Software Defined Radios

Software-defined radios (SDRs) have taken over the amateur radio service. The newest commercially available radios are all built in this manner. For example, the Flex series of radios remove all of the knobs and buttons and provide a glass panel for the operator to use. The Icom 7300 keeps those knobs and buttons, but they simply provide inputs to the software-defined radio guts of the machine. The HackRF One is a developer radio system that can receive and transmit from about 1 MHz to 6 GHz, but it only puts out a single watt. And, the tiny RTL-SDR dongles that plug into your USB port can receive signals between 20 MHz and 2 GHz.

The hacker part of the hobby has gravitated toward the HackRF One (about $180) and the RTL-SDR (about $20) devices. These both can be controlled by many software programs and most of them are free. In addition, the Gnu Radio Companion allows you to create your own interface to control these devices. Enjoy your journey.

RTL-SDR Receiver Dongles

SDR systems have been produced by the millions and are available as small USB dongles. These radios connect to an antenna and send data to the computer via the USB port. The best place to find these is on eBay, and here is a link to an eBay search for RTL-SDR.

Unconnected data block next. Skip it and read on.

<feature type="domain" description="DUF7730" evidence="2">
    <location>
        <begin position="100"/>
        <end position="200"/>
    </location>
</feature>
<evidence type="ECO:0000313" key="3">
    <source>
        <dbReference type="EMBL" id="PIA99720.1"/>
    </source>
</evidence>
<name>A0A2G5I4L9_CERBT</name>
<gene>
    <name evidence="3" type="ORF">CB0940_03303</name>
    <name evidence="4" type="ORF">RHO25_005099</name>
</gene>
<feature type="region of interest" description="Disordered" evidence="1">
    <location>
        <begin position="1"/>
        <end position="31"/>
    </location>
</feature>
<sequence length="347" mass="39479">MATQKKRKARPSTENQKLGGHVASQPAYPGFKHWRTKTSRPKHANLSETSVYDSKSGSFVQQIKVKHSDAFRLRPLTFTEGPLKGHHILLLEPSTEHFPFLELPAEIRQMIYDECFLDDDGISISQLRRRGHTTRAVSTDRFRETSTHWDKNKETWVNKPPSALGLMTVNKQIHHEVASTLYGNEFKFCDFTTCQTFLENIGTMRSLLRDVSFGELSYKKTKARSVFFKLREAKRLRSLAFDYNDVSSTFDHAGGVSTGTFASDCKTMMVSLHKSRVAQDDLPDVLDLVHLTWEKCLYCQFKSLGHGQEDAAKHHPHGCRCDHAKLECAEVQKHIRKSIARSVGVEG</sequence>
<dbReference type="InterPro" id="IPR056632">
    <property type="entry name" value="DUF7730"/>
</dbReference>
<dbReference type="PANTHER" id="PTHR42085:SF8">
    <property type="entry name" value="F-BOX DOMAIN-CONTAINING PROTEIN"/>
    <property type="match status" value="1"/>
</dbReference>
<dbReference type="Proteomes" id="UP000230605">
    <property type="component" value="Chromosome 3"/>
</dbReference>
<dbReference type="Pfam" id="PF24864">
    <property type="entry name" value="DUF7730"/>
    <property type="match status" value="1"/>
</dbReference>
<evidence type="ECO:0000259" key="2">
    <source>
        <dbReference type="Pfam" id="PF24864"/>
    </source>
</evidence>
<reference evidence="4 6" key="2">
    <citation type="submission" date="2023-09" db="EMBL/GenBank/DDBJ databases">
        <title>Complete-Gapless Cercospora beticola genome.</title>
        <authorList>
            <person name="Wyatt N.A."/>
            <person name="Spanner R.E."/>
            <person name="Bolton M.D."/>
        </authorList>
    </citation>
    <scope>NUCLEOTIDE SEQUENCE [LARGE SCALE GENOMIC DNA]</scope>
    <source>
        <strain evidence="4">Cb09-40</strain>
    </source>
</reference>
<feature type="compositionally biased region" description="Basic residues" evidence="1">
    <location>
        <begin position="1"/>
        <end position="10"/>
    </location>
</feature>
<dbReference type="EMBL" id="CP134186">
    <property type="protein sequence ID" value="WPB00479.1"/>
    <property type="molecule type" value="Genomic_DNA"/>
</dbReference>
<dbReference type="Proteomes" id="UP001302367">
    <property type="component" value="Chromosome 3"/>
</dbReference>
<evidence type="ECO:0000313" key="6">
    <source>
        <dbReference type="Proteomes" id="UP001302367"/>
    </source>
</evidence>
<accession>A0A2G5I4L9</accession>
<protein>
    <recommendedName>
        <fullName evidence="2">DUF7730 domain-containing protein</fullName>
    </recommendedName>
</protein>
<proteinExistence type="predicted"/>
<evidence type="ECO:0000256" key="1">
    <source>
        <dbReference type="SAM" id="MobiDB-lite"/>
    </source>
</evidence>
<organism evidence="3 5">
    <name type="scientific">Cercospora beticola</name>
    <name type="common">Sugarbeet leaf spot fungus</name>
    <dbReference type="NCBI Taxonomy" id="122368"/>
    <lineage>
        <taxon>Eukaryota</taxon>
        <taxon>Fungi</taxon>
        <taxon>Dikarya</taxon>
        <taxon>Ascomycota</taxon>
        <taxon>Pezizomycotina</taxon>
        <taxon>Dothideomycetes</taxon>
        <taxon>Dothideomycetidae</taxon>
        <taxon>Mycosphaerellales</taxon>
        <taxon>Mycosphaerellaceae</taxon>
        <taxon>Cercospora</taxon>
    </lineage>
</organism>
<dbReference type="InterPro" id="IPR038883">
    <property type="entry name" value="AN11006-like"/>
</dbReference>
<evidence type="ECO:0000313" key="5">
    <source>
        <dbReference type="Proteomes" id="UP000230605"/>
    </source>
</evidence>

RTL-SDR Quick Start Guide

These tiny little dongles work great, but require some setup to get them working. The site has a ton of resources, including a great guide to getting started located here

HackRF One

The HackRF One device is a radio that’s made for developers. It will receive and transmit from about 1 MHz through about 6 GHz. These are available from the original manufacturer here for about $330.

As with any good open source amateur project, there are knock-off devices available cheaper. Here’s one on eBay for about $170.

Windows Gnu Radio Install

Gnu Radio is the best set of software to use when hacking a software defined radio. This link will let you download the software, and start the install process.

Receiving GOES 16 Weather Information with Open Satellite

The Open Satellite project allows you to receive weather data directly from space using an RTL-SDR device. Look here at a great article, with links to the Open Software Project.

Hacking SDR with HackRF One

Michael Ossmann built the HackRF One devices and he’s got a great video series that will get you up-to-speed in a hurry. Note that this is a set of 13 classes, and involves complex math, however you can do it! You’ll learn how to program your own SDR using the Gnu Radio Companion, a very powerful tool Visit to take his online class from novice to expert.

Free SDR For Engineers PDF Book

Analog Devices is offering a 375 PDF book that appears to be a text on the hardware and software of software-defined radios. We haven’t reviewed the book yet, but it appears quite comprehensive. It is available online here, for free.